Women’s rights around the world is an important indicator to understand global well-being.

A major global women’s rights treaty was ratified by the majority of the world’s nations a few decades ago.

Yet, despite many successes in empowering women, numerous issues still exist in all areas of life, ranging from the cultural, political to the economic. For example, women often work more than men, yet are paid less; gender discrimination affects girls and women throughout their lifetime; and women and girls are often are the ones that suffer the most poverty.

Reading this report about the United Nation’s Women’s Treaty and how a variety of countries have lodged reservations to various parts of it shows we still have a long way to go to achieve universal gender equality.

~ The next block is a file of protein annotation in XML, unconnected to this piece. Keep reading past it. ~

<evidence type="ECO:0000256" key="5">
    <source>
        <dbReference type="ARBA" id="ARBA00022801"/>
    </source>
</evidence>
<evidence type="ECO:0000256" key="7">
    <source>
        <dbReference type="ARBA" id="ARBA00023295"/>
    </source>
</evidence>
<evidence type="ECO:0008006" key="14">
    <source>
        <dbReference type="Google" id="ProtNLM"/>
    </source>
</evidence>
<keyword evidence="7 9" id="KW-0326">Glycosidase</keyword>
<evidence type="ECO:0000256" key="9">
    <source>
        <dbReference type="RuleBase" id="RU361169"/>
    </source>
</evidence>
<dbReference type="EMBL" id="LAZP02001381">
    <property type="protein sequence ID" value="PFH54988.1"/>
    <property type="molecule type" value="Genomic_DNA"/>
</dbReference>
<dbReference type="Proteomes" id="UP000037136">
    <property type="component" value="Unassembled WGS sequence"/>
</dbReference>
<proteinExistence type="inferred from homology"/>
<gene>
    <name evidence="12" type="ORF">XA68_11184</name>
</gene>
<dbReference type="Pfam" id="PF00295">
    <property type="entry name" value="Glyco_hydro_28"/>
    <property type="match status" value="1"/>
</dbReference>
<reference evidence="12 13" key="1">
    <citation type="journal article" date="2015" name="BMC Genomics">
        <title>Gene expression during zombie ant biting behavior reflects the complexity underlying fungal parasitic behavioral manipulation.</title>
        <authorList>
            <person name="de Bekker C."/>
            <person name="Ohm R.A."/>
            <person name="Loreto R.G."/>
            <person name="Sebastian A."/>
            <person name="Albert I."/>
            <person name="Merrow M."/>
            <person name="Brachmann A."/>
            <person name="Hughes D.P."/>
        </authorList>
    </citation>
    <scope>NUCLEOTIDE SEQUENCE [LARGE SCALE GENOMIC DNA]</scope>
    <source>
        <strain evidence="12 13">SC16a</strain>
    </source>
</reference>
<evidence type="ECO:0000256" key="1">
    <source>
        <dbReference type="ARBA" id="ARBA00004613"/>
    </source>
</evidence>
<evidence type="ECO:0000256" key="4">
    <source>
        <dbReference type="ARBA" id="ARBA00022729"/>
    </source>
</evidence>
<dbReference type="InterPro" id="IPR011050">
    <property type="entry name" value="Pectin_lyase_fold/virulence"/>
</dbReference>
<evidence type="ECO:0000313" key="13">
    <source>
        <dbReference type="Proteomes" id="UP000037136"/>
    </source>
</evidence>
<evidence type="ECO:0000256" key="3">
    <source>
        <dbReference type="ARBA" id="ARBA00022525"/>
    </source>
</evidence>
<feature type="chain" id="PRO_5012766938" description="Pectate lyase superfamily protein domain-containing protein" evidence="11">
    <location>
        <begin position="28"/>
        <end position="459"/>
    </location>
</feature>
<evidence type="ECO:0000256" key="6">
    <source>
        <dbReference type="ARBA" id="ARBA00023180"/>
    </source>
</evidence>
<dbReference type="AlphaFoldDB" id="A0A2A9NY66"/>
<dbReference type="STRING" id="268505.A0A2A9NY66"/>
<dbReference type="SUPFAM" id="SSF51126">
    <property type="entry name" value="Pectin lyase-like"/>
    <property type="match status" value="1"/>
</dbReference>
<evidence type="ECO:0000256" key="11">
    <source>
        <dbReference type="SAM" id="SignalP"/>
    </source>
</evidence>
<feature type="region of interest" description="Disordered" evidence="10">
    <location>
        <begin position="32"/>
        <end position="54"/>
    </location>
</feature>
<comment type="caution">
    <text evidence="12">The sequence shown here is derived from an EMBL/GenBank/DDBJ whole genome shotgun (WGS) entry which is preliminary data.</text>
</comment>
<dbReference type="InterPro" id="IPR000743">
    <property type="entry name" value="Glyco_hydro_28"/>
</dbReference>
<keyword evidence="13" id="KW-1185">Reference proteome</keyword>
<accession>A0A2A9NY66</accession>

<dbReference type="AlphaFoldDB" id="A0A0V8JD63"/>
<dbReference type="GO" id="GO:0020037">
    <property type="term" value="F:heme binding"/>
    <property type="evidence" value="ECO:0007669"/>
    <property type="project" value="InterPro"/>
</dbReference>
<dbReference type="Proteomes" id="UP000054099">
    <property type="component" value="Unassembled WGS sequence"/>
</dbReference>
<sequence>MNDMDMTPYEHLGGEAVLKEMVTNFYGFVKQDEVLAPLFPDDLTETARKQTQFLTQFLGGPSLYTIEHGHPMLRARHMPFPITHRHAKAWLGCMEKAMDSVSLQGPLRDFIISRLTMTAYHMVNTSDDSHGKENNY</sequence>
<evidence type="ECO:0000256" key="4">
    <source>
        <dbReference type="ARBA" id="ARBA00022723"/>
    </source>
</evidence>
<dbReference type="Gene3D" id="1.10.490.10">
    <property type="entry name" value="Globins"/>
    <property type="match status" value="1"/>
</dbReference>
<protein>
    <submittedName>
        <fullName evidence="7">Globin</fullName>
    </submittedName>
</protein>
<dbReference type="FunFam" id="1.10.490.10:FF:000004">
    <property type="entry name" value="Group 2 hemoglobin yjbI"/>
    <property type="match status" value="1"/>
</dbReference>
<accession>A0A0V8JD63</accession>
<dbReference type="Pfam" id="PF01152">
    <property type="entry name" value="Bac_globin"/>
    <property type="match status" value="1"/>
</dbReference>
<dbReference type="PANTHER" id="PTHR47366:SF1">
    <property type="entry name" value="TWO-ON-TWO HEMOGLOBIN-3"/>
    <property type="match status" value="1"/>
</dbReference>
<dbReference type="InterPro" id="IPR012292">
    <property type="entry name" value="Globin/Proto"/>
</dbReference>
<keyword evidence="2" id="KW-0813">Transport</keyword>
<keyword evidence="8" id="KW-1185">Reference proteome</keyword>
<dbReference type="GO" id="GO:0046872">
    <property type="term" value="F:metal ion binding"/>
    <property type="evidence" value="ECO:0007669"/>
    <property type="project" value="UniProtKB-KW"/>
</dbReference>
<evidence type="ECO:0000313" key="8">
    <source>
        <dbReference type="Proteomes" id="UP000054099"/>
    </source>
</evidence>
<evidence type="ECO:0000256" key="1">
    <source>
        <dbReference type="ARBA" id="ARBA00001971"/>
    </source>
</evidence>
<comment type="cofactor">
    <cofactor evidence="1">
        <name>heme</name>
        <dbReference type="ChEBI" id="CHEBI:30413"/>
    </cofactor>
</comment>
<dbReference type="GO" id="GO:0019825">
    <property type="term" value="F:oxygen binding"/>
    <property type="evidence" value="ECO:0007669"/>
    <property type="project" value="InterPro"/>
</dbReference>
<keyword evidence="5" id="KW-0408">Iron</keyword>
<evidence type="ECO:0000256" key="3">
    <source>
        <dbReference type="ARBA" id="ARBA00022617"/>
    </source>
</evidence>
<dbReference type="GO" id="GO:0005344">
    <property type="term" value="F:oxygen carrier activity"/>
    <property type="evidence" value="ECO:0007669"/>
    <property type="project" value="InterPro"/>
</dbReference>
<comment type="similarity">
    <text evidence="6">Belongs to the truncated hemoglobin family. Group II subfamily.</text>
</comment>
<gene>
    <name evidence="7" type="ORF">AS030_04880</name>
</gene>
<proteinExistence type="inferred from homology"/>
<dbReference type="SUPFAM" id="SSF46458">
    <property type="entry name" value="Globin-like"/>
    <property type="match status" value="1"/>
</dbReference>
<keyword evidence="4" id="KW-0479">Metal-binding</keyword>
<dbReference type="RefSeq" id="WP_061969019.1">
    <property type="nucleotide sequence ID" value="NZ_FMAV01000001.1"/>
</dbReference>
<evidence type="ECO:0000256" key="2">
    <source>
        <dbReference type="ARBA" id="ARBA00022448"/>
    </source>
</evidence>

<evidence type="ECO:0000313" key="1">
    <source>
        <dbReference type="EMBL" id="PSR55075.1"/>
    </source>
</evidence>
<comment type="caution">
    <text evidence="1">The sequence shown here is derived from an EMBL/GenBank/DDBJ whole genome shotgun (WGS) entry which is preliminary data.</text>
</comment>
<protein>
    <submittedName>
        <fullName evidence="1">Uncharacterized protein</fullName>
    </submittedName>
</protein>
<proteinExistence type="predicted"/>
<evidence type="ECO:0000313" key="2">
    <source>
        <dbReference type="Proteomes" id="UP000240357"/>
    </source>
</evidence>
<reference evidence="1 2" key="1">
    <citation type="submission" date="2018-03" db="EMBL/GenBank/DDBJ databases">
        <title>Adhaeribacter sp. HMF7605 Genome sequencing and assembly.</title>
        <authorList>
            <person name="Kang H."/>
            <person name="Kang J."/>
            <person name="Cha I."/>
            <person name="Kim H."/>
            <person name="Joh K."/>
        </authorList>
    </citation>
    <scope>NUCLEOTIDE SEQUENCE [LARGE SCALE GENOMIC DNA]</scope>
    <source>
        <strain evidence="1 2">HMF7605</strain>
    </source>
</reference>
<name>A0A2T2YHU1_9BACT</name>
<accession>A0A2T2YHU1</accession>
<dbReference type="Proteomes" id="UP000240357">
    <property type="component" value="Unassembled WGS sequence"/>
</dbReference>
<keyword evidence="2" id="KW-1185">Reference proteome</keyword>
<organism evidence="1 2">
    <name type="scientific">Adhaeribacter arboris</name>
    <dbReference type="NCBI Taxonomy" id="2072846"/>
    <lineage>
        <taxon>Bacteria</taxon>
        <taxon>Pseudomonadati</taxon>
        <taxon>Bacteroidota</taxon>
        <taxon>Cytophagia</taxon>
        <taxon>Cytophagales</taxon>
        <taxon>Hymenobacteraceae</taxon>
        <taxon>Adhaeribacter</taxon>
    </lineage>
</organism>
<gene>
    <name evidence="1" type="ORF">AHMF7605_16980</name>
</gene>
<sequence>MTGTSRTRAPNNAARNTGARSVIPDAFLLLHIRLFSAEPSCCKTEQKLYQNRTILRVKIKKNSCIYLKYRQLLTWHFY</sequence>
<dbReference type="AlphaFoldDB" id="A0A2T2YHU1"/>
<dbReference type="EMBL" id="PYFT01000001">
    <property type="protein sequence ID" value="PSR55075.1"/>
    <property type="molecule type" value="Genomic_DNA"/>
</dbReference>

Gender equality furthers the cause of child survival and development for all of society, so the importance of women’s rights and gender equality should not be underestimate.

Thirty years after the adoption of the Convention on the Elimination of All Forms of Discrimination against Women (CEDAW), many girls and women still do not have equal opportunities to realize rights recognized by law. In many countries, women are not entitled to own property or inherit land. Social exclusion, “honor” killings, female genital mutilation, trafficking, restricted mobility and early marriage among others, deny the right to health to women and girls and increase illness and death throughout the life-course.We will not see sustainable progress unless we fix failures in health systems and society so that girls and women enjoy equal access to health information and services, education, employment and political positions.

 

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